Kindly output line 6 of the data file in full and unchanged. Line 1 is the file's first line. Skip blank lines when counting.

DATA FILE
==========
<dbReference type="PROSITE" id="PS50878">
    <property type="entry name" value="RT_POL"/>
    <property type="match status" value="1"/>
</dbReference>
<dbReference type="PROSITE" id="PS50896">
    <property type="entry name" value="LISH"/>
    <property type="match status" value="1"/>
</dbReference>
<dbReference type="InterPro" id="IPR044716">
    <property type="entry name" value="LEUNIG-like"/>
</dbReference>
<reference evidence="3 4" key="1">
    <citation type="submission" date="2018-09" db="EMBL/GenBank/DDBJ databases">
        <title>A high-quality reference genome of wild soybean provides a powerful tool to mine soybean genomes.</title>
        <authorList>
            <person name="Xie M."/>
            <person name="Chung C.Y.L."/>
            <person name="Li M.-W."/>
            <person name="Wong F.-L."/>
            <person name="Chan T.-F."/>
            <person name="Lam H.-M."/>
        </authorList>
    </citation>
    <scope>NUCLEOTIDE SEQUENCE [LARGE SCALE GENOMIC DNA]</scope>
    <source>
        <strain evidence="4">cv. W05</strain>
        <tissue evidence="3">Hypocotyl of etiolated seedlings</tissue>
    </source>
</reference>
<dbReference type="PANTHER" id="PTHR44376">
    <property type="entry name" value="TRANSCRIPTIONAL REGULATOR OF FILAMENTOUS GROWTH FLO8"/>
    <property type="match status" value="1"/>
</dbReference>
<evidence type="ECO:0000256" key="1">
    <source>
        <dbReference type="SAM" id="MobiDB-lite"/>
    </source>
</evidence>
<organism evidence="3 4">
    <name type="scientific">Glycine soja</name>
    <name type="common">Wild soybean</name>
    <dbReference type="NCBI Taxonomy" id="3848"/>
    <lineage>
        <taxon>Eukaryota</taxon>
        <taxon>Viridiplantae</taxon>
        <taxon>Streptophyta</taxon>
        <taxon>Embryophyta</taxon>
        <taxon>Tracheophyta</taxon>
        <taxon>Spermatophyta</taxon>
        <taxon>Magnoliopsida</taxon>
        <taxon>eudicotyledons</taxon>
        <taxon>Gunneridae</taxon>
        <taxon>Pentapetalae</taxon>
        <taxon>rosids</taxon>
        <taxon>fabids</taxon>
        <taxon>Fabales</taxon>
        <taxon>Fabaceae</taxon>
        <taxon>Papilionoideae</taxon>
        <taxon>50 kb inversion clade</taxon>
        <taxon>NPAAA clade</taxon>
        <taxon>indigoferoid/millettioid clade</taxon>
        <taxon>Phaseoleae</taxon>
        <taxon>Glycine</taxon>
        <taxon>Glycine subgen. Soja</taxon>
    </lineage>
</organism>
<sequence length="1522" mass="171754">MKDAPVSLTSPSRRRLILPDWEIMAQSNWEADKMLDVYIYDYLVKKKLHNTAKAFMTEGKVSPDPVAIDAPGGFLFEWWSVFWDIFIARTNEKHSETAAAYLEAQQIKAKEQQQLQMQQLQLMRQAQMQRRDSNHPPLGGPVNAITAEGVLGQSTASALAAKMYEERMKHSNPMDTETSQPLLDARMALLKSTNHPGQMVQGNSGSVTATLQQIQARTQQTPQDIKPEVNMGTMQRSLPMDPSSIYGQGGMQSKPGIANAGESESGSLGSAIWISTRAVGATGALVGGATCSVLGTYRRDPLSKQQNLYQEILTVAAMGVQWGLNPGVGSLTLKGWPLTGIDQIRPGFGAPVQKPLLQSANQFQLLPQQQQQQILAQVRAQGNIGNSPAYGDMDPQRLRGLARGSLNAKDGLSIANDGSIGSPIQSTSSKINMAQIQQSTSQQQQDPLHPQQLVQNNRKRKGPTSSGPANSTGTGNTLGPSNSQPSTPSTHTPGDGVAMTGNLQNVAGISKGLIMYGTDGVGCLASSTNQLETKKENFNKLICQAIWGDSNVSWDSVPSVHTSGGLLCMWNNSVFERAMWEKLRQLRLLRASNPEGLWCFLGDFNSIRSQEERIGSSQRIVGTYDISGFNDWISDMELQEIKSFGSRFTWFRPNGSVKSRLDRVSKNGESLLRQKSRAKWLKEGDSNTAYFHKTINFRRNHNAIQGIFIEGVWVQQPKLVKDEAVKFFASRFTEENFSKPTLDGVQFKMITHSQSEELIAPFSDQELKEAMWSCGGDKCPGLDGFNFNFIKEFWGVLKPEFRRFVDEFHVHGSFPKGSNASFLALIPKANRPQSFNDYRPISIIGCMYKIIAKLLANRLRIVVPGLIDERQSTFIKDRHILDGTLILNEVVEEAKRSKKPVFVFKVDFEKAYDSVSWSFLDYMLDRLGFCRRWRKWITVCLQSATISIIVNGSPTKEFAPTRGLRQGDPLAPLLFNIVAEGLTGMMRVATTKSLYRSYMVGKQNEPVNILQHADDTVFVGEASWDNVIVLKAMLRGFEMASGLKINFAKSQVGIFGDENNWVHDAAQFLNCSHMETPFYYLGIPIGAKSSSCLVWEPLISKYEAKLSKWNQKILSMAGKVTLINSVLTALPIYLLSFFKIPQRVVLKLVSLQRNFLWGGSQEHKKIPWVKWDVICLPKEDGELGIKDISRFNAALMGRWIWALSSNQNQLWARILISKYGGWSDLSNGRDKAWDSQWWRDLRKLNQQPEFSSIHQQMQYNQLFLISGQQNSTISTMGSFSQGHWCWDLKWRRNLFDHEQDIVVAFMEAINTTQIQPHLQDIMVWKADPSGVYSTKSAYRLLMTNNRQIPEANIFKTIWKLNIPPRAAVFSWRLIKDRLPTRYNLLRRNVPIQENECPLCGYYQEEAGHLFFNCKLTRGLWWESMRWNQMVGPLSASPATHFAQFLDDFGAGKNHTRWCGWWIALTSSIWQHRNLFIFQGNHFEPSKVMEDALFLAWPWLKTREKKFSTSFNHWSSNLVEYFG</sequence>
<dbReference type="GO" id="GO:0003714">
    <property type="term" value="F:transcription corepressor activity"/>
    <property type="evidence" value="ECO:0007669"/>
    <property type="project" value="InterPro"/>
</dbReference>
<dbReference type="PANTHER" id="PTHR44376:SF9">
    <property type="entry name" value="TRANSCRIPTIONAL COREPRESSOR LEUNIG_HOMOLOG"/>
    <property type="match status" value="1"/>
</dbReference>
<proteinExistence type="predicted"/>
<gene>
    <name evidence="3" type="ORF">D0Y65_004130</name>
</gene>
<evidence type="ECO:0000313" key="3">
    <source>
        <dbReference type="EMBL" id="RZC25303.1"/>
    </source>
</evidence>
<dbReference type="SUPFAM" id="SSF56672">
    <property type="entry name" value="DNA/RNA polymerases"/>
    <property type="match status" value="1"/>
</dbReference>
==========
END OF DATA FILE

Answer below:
    <property type="entry name" value="LISH"/>